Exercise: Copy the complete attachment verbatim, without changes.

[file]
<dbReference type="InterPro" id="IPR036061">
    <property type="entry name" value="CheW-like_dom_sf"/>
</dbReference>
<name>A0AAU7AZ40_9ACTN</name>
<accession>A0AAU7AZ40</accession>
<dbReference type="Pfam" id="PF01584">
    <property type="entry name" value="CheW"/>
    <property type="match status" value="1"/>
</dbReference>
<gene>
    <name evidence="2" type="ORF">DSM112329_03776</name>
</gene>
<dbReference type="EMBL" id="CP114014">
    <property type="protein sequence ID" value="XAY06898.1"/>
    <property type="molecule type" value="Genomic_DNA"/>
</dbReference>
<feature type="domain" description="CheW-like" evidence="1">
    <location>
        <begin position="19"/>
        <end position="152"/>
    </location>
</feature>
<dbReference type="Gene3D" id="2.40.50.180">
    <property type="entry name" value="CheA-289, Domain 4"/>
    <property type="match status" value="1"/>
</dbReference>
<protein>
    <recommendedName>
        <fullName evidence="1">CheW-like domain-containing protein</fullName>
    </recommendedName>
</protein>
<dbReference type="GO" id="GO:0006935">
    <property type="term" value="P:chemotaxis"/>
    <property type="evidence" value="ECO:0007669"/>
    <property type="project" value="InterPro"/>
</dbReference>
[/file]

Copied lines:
<dbReference type="InterPro" id="IPR036061">
    <property type="entry name" value="CheW-like_dom_sf"/>
</dbReference>
<name>A0AAU7AZ40_9ACTN</name>
<accession>A0AAU7AZ40</accession>
<dbReference type="Pfam" id="PF01584">
    <property type="entry name" value="CheW"/>
    <property type="match status" value="1"/>
</dbReference>
<gene>
    <name evidence="2" type="ORF">DSM112329_03776</name>
</gene>
<dbReference type="EMBL" id="CP114014">
    <property type="protein sequence ID" value="XAY06898.1"/>
    <property type="molecule type" value="Genomic_DNA"/>
</dbReference>
<feature type="domain" description="CheW-like" evidence="1">
    <location>
        <begin position="19"/>
        <end position="152"/>
    </location>
</feature>
<dbReference type="Gene3D" id="2.40.50.180">
    <property type="entry name" value="CheA-289, Domain 4"/>
    <property type="match status" value="1"/>
</dbReference>
<protein>
    <recommendedName>
        <fullName evidence="1">CheW-like domain-containing protein</fullName>
    </recommendedName>
</protein>
<dbReference type="GO" id="GO:0006935">
    <property type="term" value="P:chemotaxis"/>
    <property type="evidence" value="ECO:0007669"/>
    <property type="project" value="InterPro"/>
</dbReference>